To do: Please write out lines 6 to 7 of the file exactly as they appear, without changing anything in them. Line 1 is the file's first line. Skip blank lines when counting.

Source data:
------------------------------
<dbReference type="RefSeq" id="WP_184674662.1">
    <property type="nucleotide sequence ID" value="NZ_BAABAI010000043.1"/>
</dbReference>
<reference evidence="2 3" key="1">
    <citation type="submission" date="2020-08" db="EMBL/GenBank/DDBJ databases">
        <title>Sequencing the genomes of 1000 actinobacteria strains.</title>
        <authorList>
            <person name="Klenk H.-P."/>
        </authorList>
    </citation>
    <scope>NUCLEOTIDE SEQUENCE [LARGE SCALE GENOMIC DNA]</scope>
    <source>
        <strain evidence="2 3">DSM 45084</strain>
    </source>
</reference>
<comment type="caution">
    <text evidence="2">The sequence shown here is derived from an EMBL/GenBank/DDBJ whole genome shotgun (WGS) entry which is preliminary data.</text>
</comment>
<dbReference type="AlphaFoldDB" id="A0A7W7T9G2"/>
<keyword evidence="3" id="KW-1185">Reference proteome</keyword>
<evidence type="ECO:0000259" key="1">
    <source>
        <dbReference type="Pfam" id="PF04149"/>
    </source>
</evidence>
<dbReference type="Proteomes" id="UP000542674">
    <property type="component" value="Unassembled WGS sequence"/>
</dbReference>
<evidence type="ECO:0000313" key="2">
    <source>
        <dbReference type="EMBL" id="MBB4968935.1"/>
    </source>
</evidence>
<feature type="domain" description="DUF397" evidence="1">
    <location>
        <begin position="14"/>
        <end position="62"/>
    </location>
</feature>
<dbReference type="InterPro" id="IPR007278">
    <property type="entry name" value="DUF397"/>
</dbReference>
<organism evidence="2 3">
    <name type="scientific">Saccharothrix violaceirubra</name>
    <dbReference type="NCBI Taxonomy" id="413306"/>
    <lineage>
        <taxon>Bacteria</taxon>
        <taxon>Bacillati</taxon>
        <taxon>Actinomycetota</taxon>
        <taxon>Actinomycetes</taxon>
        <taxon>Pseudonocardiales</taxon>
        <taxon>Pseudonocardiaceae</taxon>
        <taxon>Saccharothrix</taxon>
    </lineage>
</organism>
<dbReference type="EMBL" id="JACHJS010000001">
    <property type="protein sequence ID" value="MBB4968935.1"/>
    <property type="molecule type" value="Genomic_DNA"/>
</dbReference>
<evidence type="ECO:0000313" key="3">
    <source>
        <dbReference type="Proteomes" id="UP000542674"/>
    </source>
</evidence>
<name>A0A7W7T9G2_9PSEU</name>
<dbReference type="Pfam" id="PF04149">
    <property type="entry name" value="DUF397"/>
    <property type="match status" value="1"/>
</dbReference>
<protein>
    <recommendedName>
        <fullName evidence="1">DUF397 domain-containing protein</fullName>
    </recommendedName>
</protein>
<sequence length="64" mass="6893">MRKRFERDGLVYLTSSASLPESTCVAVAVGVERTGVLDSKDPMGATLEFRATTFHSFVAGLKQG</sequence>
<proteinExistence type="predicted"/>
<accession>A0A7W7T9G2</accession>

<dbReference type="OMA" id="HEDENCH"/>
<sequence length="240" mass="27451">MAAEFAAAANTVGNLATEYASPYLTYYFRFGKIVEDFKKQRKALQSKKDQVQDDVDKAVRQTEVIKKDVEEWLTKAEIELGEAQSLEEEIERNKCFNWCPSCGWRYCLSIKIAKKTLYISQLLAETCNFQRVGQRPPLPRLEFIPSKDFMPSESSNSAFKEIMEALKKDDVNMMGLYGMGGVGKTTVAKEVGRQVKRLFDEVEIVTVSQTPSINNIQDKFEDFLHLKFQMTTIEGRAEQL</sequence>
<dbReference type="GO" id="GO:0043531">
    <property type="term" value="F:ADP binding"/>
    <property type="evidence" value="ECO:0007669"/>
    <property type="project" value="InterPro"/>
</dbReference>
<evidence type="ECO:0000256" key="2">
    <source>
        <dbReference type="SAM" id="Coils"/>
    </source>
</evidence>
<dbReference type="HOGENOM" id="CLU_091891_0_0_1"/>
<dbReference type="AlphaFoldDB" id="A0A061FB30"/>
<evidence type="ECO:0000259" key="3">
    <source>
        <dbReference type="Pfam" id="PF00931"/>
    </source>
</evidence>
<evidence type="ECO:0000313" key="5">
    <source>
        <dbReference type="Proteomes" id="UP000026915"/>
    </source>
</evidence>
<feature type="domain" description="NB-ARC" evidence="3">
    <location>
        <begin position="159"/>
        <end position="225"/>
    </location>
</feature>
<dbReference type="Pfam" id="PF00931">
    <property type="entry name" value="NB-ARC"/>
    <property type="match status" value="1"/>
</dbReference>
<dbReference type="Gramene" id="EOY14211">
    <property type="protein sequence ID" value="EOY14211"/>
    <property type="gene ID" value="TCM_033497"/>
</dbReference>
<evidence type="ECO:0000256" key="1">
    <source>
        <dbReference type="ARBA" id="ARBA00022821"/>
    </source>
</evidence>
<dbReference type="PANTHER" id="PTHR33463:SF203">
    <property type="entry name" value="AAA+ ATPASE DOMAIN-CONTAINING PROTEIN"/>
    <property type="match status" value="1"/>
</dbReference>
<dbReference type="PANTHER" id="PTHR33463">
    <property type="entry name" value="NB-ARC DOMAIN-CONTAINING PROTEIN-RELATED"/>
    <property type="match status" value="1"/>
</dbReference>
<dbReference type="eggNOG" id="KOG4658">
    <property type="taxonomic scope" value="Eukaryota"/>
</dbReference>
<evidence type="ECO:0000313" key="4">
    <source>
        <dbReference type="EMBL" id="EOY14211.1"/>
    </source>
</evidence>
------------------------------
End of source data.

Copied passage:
        <title>Sequencing the genomes of 1000 actinobacteria strains.</title>
        <authorList>